Are You ‘Broker’ than a Fifth Grader?

By Damon Carr Special To The Atlanta Voice | 6/21/2013, 12:01 p.m.
As parents it’s important that we teach our children “age appropriate” sound financial principles.

Have you ever seen the game show “Are you smarter than a 5th grader?"

This is a game show where the contestant is asked questions that appear in a 5th grade textbook. You can win up to $1,000,000.00. Should they answer a question incorrectly or opt to end the game prematurely, the contestant must state that they “are not” smarter than a 5th grader. As you might imagine, very few people have won the grand prize, proving very few people are smarter than a 5th grader.

Since I know that you’re smarter than a 5th grader, I know that you know the word “broker” used in the title of this column isn’t a word in the context that I used it. I also know that you know what I mean (smile).

I have a 5th grade son who inherited my “financial nerd” gene. I recently had a friend of mine babysit my two youngest sons. Upon picking them up, she laughed as she told me, “I know this is Damon’s child.” She explained that my son told her, “You have a nice apartment. How much does it cost?” He goes on to ask her about her utility bills and other things. She says, “What 5th grader asks these types of questions?” We laughed.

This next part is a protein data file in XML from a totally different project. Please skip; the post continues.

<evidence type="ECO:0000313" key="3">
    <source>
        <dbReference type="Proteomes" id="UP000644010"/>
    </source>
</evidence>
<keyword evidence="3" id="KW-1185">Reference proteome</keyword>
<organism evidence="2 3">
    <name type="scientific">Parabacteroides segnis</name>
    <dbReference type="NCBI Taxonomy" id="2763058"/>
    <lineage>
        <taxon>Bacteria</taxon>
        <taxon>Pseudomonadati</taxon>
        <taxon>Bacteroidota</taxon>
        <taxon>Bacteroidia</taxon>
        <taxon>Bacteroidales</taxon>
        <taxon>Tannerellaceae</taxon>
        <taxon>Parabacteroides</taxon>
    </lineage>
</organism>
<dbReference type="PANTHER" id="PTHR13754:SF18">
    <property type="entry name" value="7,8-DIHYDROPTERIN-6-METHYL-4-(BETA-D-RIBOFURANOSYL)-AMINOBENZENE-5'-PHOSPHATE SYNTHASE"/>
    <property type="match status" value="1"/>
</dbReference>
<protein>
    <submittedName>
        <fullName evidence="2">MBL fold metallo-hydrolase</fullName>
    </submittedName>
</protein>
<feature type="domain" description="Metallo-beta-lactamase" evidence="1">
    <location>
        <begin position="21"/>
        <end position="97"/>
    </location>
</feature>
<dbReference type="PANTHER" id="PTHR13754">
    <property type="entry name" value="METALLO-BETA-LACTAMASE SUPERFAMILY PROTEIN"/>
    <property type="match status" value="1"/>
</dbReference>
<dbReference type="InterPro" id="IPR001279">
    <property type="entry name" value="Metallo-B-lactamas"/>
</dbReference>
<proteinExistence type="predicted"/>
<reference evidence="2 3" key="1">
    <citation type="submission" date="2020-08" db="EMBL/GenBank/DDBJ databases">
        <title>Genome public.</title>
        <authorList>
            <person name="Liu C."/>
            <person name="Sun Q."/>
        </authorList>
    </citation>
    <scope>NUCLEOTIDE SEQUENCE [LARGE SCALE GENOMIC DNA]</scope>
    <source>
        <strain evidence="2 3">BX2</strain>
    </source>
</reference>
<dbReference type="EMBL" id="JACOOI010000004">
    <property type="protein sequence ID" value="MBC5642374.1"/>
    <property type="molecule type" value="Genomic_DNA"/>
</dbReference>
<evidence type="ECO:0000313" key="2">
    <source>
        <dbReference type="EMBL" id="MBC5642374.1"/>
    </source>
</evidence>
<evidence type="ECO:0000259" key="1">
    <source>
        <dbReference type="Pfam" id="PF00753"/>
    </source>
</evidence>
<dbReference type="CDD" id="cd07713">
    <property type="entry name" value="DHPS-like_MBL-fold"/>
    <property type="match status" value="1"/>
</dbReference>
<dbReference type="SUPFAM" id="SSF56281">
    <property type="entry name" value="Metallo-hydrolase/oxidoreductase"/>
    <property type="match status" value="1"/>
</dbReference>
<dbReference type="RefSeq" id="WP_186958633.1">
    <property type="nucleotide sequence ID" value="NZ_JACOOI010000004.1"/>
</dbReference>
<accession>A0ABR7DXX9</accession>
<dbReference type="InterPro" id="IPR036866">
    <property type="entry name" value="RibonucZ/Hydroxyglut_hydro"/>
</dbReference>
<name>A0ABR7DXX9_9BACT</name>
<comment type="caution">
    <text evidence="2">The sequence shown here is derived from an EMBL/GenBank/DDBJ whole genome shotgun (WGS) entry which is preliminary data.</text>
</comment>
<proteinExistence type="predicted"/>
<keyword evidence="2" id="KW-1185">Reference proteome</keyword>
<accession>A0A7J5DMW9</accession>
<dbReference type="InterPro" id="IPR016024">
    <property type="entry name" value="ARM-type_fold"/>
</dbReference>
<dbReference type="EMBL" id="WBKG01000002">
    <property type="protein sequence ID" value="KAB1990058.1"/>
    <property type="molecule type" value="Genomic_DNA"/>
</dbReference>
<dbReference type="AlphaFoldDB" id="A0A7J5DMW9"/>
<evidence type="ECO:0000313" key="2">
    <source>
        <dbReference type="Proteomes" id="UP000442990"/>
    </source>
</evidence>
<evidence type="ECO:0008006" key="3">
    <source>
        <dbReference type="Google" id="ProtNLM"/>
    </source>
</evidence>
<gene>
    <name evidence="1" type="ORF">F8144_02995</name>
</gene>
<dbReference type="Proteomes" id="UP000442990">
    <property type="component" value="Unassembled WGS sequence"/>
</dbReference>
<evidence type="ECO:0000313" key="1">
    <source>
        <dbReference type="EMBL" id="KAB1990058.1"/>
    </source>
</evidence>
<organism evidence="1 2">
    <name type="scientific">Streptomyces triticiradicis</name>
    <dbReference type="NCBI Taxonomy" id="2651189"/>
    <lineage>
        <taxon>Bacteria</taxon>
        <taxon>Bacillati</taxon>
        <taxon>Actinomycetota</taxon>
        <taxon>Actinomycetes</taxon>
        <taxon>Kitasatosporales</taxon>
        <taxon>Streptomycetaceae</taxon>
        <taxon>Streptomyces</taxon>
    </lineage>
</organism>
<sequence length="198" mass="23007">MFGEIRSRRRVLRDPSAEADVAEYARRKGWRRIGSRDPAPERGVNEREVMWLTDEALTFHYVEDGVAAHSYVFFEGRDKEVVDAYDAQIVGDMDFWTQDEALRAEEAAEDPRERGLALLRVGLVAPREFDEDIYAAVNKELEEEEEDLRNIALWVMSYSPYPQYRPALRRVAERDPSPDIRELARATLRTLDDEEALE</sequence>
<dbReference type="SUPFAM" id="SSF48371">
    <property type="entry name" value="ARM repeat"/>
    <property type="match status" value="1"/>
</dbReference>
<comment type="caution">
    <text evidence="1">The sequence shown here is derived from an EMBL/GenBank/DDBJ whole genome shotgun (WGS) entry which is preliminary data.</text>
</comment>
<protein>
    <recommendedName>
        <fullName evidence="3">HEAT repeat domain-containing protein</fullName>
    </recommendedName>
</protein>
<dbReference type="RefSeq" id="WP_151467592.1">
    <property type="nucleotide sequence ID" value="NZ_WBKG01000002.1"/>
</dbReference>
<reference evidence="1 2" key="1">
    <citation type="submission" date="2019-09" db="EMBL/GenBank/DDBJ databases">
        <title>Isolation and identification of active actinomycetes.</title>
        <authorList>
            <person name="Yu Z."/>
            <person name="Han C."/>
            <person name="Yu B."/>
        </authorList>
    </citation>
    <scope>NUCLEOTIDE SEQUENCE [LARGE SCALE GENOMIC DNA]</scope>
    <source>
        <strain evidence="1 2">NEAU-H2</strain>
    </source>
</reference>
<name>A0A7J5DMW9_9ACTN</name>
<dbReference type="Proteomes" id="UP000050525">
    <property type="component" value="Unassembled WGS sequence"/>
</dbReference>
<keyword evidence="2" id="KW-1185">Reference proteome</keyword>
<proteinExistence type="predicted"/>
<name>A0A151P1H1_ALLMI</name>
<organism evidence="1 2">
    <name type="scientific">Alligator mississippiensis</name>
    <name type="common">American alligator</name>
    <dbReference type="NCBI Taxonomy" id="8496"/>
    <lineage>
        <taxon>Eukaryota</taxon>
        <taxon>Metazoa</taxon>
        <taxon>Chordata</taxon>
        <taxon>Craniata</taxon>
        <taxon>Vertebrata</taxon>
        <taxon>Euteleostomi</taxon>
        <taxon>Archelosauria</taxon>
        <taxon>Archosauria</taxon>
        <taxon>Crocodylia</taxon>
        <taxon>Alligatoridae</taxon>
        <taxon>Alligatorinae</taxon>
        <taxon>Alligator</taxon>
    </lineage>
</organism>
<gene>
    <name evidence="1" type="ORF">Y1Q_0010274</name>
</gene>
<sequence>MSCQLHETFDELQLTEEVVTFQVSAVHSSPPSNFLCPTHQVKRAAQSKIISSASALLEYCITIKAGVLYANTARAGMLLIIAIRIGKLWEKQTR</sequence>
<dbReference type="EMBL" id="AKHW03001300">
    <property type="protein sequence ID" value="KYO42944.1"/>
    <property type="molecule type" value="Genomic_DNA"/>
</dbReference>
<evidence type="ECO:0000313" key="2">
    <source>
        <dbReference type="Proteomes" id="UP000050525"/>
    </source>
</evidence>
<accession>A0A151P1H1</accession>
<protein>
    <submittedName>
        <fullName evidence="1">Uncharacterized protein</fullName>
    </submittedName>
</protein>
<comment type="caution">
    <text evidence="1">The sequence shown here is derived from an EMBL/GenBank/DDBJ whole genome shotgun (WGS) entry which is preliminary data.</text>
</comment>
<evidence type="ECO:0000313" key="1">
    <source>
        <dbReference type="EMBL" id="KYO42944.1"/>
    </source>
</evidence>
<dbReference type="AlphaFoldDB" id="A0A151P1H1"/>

What 5th grader asks these types of questions? The same 5th grader who:

• Walks around the house, turning off the lights and televisions in empty rooms saying we’re wasting electricity.

• Asks if he can review various household bills.

• Wants to know how much various entertainment activities cost that we partake in.

• Saves the monetary gifts he receives for his birthday and Christmas

As parents it’s important that we teach our children “age appropriate” sound financial principles. Ironically, in my 5th grade son’s case, I didn’t realize just how much he was paying attention. Up until my friend asked me, “What 5th grader ask these types of question,” I overlooked his tendencies.

My 5th grade son literally grew up while I was growing into a Personal Finance Expert. He attended and listened in on several of my speaking engagements. He read all of the children’s “Personal Finance” books that I purchased for him. While driving in the car, he would tune into the Financial Radio Talk Shows or Financial Seminars that I was listening too.

To date, this young man has a nice chunk of change that he has personally saved up. I often hit him up for $20 or so when I’m low on cash and in between pays. How is it that this young, unemployed boy is in position to lend me—“the so-called money expert” money from time to time? Am I “broker than a 5th grader?” Here are some lessons that have been instilled in my son over the years:

Work creates money: All parents tell their children “money doesn’t grow on trees.” Yet, many of us fail to explain how money is created. It’s important that we as parents connect the dots between a good education, a strong work ethic and the real reason why we as parents go to work every day—to earn money.